Immediately after retiring in June from teaching English at Dawson, I began to miss it. Yet, I had wanted to be free to travel more and not have to clock in to a tight teacher’s schedule.
I hadn’t realized how much I’d miss the banter with colleagues, sharing my life with them, and changing the lives of my students.
Probably what got me to stop feeling sorry for myself over my retirement was the crisis that occurred with my mother-in-law Ruth, who will turn 100 this month. She fell and broke her left elbow in her apartment on Macdonald Ave.
She has lived there for more than 40 years. Since her beloved husband, Harry, died in 1980, she has been living alone, but spent winters either doing volunteer work with groups in Israel or getting together with friends and fellow snowbirds in Deerfield Beach, FL., where she had a condo.
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Only in the last eight years has she agreed to part-time help but, on her terms. She was still cooking for herself and, apart from weekly attendance at synagogue services and outings with family, was leading quite a solitary life. Independence for her was crucial.
“If they take me out of here, it will be in a box,” she often quipped.
Fast-forward to late November, just weeks before we were to leave for India. Ruth was alone, slipped and fell as she was getting up from the dining room table, and broke part of her left elbow. After day surgery, we realized she would need 24-hour care. Add up the cost, which we did in front of her, and we realized she would need to move into
She agreed to do so to convalesce. And with the major assistance of longtime friend, social worker, and real estate agent, Bonnie Sandler, we were able to move Ruth into a residence within two or three days of alerting Bonnie to the situation. In fact she had two to show us the day after I called her.
We chose Westhill Residence in NDG for several reasons. It is on Irwin’s walking path to Westminster from our home near Monkland. I had visited there before and knew the administrator Mario Poliziani.
The ratio of staff to residents seems right. It was professional but homey and the rooms were bright with the opportunity to slowly make them reflect the personality of the resident.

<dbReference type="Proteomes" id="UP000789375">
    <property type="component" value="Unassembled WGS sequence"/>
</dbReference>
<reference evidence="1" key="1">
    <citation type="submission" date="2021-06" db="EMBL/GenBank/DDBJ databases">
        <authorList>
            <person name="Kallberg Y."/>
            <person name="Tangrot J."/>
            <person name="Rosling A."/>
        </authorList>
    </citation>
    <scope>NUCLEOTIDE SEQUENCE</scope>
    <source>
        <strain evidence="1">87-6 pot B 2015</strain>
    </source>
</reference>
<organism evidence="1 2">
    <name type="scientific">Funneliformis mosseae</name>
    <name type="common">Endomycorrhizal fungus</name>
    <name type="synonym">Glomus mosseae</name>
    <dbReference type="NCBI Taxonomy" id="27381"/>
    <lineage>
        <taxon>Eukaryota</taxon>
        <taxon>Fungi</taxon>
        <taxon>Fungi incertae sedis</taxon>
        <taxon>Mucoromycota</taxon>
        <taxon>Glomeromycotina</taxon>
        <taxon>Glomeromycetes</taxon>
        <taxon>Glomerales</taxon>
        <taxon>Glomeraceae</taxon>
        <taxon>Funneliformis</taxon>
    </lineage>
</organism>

At first Ruth was distressed and wanted to go home. But she soon got used to being “pampered.” Her food was cooked for her and she liked it. The cook seems to have taken a special interest in making Ruth happy. For the first time in 40 years, she has people around her all the time, but if she wants privacy she can close her door, watch TV, and read. And yes, she reads both in English and in Yiddish.
A caring staff looks after all her needs, especially Tina Xenakis, the hands-on supervisor. Tina and Ruth get along beautifully.
They walk together. They talk together. Not everyone is as cognizant as Ruth and not everyone can hold a conversation, but Ruth has found several ladies she can talk to at mealtime.
The second night there she wanted to watch Jeopardy and didn’t have her own TV yet. The staff was quick to put it on the living room set and soon she was right at home, watching her favourite show.
Back to why this crisis lifted my spirits: I’m not sure. I suppose helping people do what makes their lives better is what I have always loved. I seemed to be the one to cope best with Ruth’s move and make it happen. Her three children were so used to her being on her own and seemingly invincible. And her two daughters don’t live in Montreal.
Now I’m in Ecuador and happy to know Ruth is surrounded by tender loving care from her son, her caregivers at Westhill, and from her friends at Dorshei Emet, her synagogue.
We are indebted to Bonnie, and the Westhill staff, for making Ruth’s move a positive and life-altering experience. As we say in Yiddish, ‘till 120, my dear Ruth! For you we might have to add a few years!